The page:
With no cure and no FDA-approved NMO treatment, Victoria set out to save her daughter.  She and her family created The Guthy-Jackson Charitable Foundation, a nonprofit dedicated to funding research in the quest to understand the pathophysiology and biochemistry of NMO to elevate the clinical paradigm for patients, improving options for treatment, and prevention, and an eventual cure for this disease. The family foundation has invested over $50 million in research, connected over 20 countries and has catalyzed breakthroughs in NMO that could help cure MS and many other autoimmune diseases.

Among the foundation’s breakthroughs was helping to facilitate multiple NMO clinical trials, a daunting task for a rare orphan disease that affects only an estimated 15,000 people in the U.S, and hundreds of thousands worldwide.

But Victoria is no stranger to overpowering the odds, she’s been doing it all her life.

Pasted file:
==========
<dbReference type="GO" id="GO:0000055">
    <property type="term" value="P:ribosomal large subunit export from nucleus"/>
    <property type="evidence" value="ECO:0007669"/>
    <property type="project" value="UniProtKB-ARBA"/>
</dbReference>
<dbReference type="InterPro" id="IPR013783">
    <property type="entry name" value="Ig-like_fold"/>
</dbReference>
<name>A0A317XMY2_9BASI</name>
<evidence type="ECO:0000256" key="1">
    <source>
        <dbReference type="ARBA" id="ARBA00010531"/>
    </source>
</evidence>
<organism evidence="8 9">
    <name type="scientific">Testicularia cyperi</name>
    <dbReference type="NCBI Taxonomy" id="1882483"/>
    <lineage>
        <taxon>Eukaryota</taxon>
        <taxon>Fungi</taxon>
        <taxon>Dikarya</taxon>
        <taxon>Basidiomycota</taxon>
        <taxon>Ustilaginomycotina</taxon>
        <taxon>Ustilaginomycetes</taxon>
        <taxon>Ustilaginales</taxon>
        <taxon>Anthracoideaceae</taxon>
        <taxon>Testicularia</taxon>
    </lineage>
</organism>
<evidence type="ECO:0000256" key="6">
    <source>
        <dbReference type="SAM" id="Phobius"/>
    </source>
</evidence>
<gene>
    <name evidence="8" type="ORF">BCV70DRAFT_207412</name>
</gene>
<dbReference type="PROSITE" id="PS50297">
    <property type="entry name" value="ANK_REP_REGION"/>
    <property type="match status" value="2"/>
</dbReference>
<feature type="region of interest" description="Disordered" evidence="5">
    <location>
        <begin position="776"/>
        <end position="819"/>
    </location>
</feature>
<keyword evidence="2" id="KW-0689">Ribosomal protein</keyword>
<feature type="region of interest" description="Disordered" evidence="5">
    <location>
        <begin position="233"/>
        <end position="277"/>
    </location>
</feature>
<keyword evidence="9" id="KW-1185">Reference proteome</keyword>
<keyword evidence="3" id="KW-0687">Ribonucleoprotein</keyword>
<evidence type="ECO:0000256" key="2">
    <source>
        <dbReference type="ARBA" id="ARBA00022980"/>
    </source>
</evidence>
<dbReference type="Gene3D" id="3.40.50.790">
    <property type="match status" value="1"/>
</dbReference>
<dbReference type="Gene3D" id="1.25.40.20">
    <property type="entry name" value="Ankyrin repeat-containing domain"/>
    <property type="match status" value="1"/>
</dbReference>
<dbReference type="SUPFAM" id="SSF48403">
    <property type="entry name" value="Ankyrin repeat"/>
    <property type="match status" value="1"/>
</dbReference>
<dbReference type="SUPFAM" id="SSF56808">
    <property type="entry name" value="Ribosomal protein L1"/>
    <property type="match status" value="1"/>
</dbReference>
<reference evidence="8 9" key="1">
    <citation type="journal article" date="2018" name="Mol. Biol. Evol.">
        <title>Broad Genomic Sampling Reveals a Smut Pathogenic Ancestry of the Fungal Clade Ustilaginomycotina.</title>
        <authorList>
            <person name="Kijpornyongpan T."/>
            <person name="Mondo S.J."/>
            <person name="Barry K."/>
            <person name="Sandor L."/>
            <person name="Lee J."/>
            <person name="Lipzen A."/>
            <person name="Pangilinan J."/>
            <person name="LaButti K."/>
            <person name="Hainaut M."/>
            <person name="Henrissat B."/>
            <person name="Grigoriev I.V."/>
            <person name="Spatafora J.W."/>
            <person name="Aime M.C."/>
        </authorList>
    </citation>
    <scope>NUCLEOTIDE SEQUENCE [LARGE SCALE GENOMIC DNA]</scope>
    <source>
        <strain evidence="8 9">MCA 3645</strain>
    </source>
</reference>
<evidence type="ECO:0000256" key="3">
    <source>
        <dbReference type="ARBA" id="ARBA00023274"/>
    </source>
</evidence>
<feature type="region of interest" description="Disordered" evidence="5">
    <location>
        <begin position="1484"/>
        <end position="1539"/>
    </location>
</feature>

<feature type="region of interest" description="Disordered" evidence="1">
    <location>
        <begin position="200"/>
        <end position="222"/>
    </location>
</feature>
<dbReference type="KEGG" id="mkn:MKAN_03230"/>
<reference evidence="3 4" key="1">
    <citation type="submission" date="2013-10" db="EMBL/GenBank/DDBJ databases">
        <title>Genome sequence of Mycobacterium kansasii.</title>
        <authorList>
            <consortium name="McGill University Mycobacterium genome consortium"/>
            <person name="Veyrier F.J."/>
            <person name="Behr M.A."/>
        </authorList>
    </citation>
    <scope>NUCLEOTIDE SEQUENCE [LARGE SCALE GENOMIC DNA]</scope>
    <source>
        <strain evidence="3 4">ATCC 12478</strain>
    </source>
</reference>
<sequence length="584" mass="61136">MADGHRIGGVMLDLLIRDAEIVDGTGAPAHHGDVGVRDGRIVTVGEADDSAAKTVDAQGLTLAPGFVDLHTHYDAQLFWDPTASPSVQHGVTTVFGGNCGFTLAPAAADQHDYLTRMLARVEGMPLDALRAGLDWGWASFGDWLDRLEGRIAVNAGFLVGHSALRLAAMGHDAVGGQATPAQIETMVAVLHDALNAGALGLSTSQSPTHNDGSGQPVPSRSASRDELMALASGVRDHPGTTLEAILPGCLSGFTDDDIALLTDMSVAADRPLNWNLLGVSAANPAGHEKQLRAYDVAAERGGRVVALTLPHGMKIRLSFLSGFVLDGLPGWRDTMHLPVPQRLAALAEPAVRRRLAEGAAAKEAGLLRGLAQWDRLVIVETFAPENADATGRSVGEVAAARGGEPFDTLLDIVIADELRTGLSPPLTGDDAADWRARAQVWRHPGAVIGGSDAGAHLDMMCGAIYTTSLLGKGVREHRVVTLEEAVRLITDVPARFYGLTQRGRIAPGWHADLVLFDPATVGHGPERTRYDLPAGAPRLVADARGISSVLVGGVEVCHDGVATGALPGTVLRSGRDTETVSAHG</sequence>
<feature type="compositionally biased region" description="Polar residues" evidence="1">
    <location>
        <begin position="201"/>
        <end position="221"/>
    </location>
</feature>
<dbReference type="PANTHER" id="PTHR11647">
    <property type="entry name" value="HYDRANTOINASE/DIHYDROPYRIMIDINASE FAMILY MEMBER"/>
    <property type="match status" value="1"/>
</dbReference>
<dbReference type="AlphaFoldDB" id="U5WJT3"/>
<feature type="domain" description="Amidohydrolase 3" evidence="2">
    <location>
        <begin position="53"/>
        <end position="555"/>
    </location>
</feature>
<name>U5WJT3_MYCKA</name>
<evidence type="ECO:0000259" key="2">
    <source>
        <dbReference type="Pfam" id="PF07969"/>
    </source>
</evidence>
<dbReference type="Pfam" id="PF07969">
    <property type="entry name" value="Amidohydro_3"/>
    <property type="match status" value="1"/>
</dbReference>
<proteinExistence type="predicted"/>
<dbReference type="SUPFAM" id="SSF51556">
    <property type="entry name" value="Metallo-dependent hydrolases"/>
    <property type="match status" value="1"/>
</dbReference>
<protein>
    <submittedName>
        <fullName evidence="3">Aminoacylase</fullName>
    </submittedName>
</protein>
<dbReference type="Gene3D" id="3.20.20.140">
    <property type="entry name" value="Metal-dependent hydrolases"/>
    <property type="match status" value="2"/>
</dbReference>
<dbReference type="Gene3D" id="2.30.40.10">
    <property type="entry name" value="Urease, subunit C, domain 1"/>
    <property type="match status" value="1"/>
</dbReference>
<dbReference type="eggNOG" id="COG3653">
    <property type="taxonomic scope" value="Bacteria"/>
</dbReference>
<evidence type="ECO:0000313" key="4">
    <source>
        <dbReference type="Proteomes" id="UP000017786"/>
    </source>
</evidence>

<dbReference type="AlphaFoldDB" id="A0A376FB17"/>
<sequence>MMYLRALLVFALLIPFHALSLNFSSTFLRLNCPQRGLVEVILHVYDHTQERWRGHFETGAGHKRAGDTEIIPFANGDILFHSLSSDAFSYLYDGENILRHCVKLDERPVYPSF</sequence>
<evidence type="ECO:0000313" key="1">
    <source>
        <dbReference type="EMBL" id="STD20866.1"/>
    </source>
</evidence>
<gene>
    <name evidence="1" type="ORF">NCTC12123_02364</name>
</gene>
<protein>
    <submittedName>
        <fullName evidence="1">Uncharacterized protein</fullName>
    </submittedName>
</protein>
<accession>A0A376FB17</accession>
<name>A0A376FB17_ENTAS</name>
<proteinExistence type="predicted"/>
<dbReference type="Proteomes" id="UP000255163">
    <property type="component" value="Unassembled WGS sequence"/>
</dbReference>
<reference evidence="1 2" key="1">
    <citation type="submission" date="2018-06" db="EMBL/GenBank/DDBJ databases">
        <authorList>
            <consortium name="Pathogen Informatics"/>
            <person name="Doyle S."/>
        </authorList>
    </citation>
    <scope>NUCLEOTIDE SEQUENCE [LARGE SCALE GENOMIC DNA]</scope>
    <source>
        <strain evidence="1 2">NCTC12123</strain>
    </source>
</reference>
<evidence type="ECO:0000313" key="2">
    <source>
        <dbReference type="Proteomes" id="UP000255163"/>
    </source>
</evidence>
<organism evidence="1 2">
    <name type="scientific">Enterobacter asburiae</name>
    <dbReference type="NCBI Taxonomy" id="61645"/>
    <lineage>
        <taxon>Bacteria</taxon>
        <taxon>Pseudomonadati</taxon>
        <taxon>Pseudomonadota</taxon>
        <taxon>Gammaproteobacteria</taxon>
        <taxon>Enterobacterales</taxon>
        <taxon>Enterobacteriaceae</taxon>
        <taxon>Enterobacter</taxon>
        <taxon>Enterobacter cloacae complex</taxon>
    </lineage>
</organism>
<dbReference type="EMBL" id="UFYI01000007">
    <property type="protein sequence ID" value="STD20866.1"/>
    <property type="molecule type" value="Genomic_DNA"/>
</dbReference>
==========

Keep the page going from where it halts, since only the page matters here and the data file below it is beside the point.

She “was assaulted sexually,” said Gloria Steinem at the Hall’s Induction Ceremony, “by one of California’s most brutal serial rapists.” An inductee to the Hall in 1993, Steinem presented Victoria’s 2017 Hall of Fame medallion.

“[Victoria] lost the ability to graduate from high school,” Steinem said, addressing a crowd of over 700 attendees, the largest induction ceremony audience in the Hall’s history. “She became a standalone entrepreneur, developing makeup for Hollywood actresses that would become, miraculously, the first brand that ever sold on television, and after long and hard work, a huge financial success.”

“I’m not losing my daughter on my watch.”

Victoria Jackson, Co-Founder, The Guthy-Jackson Charitable Foundation

In fact, she revolutionized the beauty industry in the 1980s and 90s with her “no make-up” approach to make-up and ultimately made Victoria Jackson Cosmetics into a billion-dollar global brand.

Yet, when Ali’s diagnosis was confirmed, she found herself being forced to repurpose her business savvy into novel approaches to cure the incurable.

“All of the sudden,” Victoria said to the crowd, “I had to close that book on mascara and open the book on medicine. I told myself that I can figure this out. I’m not losing my daughter on my watch.”